Horses and Emotional Intelligence
New Study Confirms That Horses Can Read Human Emotions
Which means they can definitely tell when they’re messing with us.
They might not be able to read minds yet, but a new study from the University of Sussex confirmed today that horses can recognize when you’re mad at them.
The study indicates that horses can tell the difference between happy and angry human emotion, and act accordingly when faced with them. Researchers showed 28 horses photographs of angry faces, and observed both rising heart rates and an increase in stress-related behaviors. The horses also tended to turn to look at the pictures with their left eye, a common behavior in many animals when confronted with a stressful situation.
The study marks the first time facial expressions have had a direct effect on heart rate across the species barrier — the horses were able to recognize a perceived threat from just a photograph of an angry person, with no other stimuli, something researchers haven’t observed in any other animal.
The researchers said the horses had a far milder reaction to photos of happy people. Essentially, the study proves what a lot of horse owners already knew: horses can be jerks sometimes, and they don’t care all that much when you’re happy. This horse, for example:
Still, when they’re not being mischievous, horses’ emotional intelligence is well documented. Equine Assisted Therapy has been popular for years, because proponents say the big, warmblooded animals help people slow down and relax.
It’s no surprise that horses are the first animal to definitively recognize human facial expressions. Horses have been domesticated since 3500 B.C., and Professor Karen McComb, one of the lead researchers, thinks the animals could have evolved an “ancestral ability for reading emotional cues.” Otherwise, McComb thinks it’s possible that individual horses — the 28 subjects came from riding and livery barns in Sussex and Surrey, UK — learned how to read faces in their own lifetime.
“What’s interesting is that accurate assessment of a negative emotion is possible across the species barrier despite the dramatic difference in facial morphology between horses and humans,” McComb said.
But despite the differences of facial morphology, humans love horses: we paint them to protect them from cars, and it’s no mistake that Netflix chose an alcoholic, anthropomorphic horse to explore the dark side of the human experience. Wherever we go as a species, horses will be along for the ride.
Pioneering Research: Collaborating With Horses to Develop Emotional Intelligence
Horses grazing in field
PHOTO: Matt Barton
Researchers in the University of Kentucky College of Agriculture recently completed one of the first studies to explore how working with horses can develop emotional intelligence in humans. UK Center for Leadership Development researchers, Patricia Dyk and Lissa Pohl, collaborated with UK Healthcare nurse researchers Carol Noriega, Janine Lindgreen and Robyn Cheung on the two-year study, titled The Effectiveness of Equine Guided Leadership Education to Develop Emotional Intelligence in Expert Nurses.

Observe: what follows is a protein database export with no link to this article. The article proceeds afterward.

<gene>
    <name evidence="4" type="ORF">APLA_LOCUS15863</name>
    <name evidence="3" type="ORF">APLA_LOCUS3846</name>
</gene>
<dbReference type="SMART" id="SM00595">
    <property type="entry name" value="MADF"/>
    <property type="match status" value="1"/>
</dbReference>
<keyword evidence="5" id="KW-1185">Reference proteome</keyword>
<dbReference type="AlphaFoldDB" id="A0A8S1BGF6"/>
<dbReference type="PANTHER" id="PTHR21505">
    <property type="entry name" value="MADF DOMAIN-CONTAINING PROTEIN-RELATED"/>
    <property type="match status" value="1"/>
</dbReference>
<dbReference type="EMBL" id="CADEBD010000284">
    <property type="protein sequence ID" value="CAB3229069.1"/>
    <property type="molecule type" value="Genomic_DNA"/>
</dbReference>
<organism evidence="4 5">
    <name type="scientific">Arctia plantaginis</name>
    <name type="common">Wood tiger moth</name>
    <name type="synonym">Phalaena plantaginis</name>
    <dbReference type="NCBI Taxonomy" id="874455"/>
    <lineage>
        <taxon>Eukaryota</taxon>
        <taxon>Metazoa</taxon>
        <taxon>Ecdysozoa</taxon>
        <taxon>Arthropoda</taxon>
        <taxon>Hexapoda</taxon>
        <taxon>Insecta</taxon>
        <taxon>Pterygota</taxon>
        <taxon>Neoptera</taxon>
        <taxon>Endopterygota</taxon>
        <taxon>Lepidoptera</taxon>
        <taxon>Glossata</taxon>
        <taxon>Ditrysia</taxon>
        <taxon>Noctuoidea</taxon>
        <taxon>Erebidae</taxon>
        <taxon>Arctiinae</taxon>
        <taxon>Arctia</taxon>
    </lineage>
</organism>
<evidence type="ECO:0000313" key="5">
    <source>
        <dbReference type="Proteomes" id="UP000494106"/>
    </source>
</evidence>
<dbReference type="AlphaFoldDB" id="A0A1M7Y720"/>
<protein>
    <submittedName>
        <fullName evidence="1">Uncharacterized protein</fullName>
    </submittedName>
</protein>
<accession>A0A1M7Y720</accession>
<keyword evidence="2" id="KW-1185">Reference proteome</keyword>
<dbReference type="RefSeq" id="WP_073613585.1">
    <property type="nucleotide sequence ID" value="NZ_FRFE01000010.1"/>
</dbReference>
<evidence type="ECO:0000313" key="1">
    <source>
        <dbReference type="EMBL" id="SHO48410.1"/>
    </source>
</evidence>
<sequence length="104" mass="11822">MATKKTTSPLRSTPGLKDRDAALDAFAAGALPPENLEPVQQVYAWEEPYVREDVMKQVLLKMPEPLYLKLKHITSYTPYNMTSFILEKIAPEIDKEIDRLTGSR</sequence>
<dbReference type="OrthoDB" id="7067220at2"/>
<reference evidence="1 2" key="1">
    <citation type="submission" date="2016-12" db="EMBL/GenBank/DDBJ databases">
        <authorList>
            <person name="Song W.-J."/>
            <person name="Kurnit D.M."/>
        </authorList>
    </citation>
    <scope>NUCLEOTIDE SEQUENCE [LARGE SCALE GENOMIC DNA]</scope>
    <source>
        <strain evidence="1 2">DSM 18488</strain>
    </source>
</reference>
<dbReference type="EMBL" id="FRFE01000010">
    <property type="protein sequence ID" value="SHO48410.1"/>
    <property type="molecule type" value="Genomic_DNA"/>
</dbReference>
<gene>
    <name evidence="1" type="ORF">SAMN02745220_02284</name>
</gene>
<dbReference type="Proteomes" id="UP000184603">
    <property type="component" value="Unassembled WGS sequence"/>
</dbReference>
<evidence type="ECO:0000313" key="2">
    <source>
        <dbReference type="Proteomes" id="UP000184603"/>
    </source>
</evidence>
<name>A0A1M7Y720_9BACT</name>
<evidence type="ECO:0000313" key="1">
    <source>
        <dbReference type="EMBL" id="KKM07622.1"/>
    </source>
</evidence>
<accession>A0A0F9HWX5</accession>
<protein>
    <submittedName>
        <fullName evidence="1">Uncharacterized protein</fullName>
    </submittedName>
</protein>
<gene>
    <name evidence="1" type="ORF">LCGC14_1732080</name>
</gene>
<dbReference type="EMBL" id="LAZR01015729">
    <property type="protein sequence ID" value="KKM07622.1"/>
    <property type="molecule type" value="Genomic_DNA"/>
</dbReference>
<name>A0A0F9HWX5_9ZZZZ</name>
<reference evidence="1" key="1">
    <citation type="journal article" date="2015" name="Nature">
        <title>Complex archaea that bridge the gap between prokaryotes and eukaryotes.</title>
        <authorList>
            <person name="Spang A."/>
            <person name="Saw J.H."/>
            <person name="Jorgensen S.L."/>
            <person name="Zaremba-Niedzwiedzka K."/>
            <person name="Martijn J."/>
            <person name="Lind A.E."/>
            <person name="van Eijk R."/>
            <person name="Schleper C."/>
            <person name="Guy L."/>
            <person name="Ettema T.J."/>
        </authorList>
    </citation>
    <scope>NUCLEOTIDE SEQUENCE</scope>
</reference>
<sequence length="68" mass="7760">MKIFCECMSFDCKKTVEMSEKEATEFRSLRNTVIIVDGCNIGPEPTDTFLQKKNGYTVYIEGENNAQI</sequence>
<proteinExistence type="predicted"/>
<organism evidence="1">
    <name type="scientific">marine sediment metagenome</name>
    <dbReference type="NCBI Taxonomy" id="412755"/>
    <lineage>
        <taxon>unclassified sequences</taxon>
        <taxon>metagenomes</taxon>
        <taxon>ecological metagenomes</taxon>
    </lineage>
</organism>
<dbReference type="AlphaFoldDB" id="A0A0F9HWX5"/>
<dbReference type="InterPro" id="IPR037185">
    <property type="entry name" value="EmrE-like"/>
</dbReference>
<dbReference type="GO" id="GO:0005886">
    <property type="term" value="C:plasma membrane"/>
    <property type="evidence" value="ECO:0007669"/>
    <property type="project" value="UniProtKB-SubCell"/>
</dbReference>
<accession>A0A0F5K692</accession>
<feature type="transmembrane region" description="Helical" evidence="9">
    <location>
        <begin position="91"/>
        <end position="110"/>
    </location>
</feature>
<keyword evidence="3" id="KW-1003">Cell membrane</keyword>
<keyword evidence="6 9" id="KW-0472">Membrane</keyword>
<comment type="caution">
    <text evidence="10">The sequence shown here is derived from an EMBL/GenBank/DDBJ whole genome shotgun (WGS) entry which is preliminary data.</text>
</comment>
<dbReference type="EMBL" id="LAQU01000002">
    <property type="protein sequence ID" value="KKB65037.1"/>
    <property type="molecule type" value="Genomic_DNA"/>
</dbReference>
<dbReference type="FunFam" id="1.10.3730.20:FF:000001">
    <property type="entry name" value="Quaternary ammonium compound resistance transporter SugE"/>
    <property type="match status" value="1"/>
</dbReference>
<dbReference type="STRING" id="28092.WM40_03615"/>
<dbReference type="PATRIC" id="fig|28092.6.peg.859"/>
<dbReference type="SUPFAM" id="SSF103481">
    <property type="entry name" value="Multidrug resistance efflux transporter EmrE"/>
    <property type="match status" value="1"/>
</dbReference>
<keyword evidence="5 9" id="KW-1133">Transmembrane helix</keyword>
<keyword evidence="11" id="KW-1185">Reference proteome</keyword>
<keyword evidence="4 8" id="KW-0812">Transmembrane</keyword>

“With Lexington being known as the Horse Capital of the World, it is only fitting that the University of Kentucky is conducting pioneering research in the emerging field of equine assisted learning”, said Patricia Dyk, director of the Center for Leadership Development.
The project included a control group of 10 nurses from the Neuroscience Surgery Service Line and an intervention group consisting of 11 nurses from the Trauma and Acute Care Surgical Service Line at UK Chandler Hospital. At the start of the study and again six months later, both groups took the online assessment appraising emotional intelligence. Nurses in the intervention group participated in a one-day workshop that involved experiential learning with horses.
“Each exercise in the workshop was designed to develop the four emotional intelligence competency areas of self-awareness, self-management, social awareness and relationship management,” said Lissa Pohl, research project manager and workshop facilitator.
The before and after survey results showed there was an increase in the scores of the intervention group in all four competency areas when compared to the control group. Because the sample was small, the changes cannot be directly attributed to the workshop; there are strong indications, however, that the positive change in bedside manner could have resulted from lessons learned from interacting with horses.
Marie-Claude Stockl was the co-facilitator for the workshop with the nurses. She owns the Horse Institute, and as such, facilitates equine-assisted learning workshops for corporate groups in central New York state.
“We are thrilled to get this research completed, because it builds the credibility of all organizations offering this type of learning experience,” she said.
According to Pohl, the initial results are encouraging and lay the groundwork for subsequent studies of larger and more diverse populations of nurses.
“If horses can increase our ability to understand ourselves and others better, then the healthcare industry is a perfect place for studies like these,” she said. “When nurses and doctors benefit from collaborating with horses then ultimately their patients also benefit.”
Funding for the study came from the Dorothy Brockopp Nursing Research Award, the College of Agriculture Research Activities Award and Winning With Horsepower’s online fundraising campaign. To access the full research report and for more information on contributing to this research, visit http://www.ca.uky.edu/cfld/research.php.
Lissa Pohl, 859-257-2748